San Antonio Probate Lawyer
When a person passes away, probate court might be where the affairs of the deceased are sorted out. When that happens, a probate attorney is required under Texas law to adjudicate the estate.
Many people believe that having a will eliminates the need for probate. It’s true that having a will can make the probate process go a lot smoother, but the only way to avoid probate altogether is to have a living trust set up. Otherwise, probate court is necessary.
A San Antonio probate attorney can draft your will and provide advice that may help the final probate process go smoother. Call the Law Office of Paul D. Hardy at (210) 405-1985 today.
Probate When You Have a Will
After your lawyer has drafted your will, that document will be filed with the probate court in the county where you reside. A notice is posted for a period of ten days. Even though you are still very much alive, the purpose for this is to allow anyone who might wish to contest the will to come forward now. This 10-day waiting period is not the only time a will might be contested, but presuming it passes without incident, your will is assumed valid.
When you pass on, there will be a hearing in probate court. A judge will rule on the competence of the person designated to administrator (executor) of the will. If your will does not clearly state who the executor is to be, a person may apply for the role.
Once an executor has been approved the court will send written notices to interested third parties of that fact. Interested third parties might include family members and others who may be beneficiaries of the will.
The executor now has a 90-day window to conduct an inventory of the deceased’s estates. This includes paying off any outstanding debts and closing out tax filings. The inventory process also includes appraising the estate. Property must be valued, as should any important heirlooms, like artwork.
We’re now at a point when a will might again be contested. The valuation of an asset might be the subject of a dispute. Let’s say a will identifies four people as beneficiaries, with all four to get an equal share. One person will get the valuable painting that hangs over the mantle. The precise value of that painting will impact how the rest of the estate gets divided.
Other disputes might be over whether creditors truly had a legitimate claim. It’s also possible the performance of the executor might be subject to dispute. Executors take on a fiduciary duty to act in the best interests of the estate. If a beneficiary or other interested party does not believe that is happening, that can be brought before a probate judge.
It is only after all disputes are settled that assets can be distributed according to the terms of the will. The longer disputes drag on, the more the costs of the probate process will increase. Those costs come out of the inheritance money left behind and therefore decrease that ultimate value of everyone’s inheritance.
For that reason, the best wills are written clearly with as little ambiguity as possible. Although even a poorly structured will is better than none at all. The potential for a real probate mess exists when the deceased never put their last will and testament into a legal document.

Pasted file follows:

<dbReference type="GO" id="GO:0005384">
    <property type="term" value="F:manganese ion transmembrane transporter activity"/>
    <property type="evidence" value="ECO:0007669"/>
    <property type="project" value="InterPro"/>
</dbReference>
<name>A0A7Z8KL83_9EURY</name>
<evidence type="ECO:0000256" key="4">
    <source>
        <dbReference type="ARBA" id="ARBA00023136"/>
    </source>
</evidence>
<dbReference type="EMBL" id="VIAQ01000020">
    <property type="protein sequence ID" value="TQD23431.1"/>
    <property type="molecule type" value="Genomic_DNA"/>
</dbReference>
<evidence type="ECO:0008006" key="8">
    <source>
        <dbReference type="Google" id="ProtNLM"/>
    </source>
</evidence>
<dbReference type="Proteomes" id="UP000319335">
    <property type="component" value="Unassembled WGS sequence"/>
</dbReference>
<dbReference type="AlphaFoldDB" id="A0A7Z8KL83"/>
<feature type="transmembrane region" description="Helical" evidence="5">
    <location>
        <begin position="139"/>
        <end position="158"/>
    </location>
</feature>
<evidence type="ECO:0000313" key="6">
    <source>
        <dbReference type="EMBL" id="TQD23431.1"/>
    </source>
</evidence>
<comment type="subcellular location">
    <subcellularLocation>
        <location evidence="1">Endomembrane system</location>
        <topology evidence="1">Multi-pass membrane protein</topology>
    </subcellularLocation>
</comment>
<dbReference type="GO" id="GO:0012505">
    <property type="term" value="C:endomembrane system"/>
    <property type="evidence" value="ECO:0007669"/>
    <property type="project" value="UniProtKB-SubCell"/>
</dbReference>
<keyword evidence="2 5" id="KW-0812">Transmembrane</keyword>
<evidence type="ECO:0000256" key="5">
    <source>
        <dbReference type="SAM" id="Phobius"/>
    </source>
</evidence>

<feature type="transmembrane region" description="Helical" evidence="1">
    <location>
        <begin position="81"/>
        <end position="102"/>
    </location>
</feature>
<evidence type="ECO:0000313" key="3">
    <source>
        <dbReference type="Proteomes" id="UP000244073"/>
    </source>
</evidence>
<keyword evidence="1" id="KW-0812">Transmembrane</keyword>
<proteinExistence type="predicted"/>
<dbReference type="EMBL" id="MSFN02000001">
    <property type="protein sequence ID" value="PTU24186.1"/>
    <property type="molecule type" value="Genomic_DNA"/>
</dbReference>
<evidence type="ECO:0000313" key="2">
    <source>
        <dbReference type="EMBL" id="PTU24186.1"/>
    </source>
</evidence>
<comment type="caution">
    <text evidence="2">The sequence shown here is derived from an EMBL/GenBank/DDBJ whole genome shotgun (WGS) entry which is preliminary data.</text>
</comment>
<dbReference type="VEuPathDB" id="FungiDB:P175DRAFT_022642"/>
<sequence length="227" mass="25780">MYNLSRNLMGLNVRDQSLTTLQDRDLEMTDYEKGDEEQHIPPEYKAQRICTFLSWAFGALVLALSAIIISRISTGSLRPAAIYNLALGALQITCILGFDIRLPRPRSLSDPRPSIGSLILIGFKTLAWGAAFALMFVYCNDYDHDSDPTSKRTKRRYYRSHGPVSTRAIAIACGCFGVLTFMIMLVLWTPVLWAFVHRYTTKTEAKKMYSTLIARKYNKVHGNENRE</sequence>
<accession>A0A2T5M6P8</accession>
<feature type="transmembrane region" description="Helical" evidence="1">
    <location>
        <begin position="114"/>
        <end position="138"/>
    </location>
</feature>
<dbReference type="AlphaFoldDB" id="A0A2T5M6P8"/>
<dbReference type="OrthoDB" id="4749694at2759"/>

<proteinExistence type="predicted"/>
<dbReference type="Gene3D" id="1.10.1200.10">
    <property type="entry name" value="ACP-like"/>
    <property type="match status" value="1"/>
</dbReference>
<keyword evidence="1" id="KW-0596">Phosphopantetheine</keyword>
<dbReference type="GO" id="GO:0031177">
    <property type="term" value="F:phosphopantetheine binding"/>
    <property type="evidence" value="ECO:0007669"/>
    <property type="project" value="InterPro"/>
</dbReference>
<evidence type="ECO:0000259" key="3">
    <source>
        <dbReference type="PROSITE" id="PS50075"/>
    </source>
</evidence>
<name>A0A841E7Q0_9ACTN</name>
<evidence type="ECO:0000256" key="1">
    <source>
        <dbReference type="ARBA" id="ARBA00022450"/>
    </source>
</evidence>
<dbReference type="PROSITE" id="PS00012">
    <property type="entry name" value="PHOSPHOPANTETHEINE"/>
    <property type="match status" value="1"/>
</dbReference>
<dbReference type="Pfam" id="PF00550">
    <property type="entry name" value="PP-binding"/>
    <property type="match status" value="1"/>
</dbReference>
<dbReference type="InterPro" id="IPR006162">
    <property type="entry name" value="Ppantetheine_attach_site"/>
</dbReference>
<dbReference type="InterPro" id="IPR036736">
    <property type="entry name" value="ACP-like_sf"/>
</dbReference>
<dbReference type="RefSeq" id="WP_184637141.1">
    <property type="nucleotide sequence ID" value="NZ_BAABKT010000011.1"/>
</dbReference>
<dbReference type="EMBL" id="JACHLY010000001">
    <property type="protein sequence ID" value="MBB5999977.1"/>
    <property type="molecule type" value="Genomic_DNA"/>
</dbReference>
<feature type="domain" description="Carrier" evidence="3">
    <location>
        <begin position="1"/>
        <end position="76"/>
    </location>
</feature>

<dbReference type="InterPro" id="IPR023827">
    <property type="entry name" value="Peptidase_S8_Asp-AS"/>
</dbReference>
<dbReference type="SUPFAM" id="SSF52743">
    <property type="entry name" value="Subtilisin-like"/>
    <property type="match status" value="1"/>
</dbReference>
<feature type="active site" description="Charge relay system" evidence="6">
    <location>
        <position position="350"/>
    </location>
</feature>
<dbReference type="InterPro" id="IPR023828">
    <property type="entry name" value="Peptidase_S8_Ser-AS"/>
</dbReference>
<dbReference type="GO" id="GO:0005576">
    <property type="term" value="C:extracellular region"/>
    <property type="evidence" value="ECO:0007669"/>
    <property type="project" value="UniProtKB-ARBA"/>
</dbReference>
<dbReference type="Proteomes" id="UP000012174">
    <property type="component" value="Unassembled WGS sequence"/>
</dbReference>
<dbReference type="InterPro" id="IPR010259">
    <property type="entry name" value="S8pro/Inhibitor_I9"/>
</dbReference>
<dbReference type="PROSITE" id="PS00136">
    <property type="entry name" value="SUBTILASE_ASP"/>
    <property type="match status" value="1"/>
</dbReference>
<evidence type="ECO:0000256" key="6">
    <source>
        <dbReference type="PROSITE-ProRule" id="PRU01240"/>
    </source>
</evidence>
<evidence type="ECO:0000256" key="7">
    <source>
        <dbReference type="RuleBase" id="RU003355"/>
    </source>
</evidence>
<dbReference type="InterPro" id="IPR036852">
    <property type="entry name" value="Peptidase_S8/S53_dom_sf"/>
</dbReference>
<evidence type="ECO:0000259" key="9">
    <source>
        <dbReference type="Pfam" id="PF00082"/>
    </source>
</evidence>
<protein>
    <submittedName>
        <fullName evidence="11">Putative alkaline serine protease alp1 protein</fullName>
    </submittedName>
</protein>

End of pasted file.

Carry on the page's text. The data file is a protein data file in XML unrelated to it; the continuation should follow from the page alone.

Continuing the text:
Not having a will can result in your wishes being either unknown or lacking legal authority. Call a San Antonio probate lawyer from the Law Office of Paul D. Hardy to get a last will and testament in place and filed with the courts. We’re available at (210) 405-1985.
What Happens in Probate When There Is No Will?
The state of Texas will still attempt to get your assets to those closest to you. There is a clear line of succession established in Texas law. The state does everything possible to get your assets to a family member, be it a spouse, children, siblings, parents or cousins. But given how different the life dynamic is of every person, there’s a good chance that this will not be how you would have preferred it.
If you are married and your spouse is still alive, the state must first ascertain what property is yours and what belongs to the marriage. This is similar to what happens in family law courts during a divorce.
The assets you and your spouse acquired during the marriage are considered community property. That is, they belong to both you and your spouse jointly.
It’s also possible that you may have separate property. This can be an inheritance you might have received, or it could be property that you brought into the marriage.
Your wishes might be for your spouse to simply inherit everything. But depending on the circumstances, Texas law might require something quite different.
Let’s say you have children. If they are children you had with your spouse, then the spouse will get all the community property, but only one-third of your separate property. The remaining two-thirds of separate property goes to your children, presuming they are adults.
Or perhaps your kids are not those you and your current spouse had together. Now, the spouse will only get one-half of the community property, along with one-third of the separate property. The adult children get the rest.
There’s a good chance these arrangements are not what you would have wanted. Even if they are what you wanted, the lack of a will makes a contested probate process more likely. Contested probate processes will result in more fees coming out of your estate and decreasing the value of the inheritance. They can also result in relationship-damaging disputes between people you love.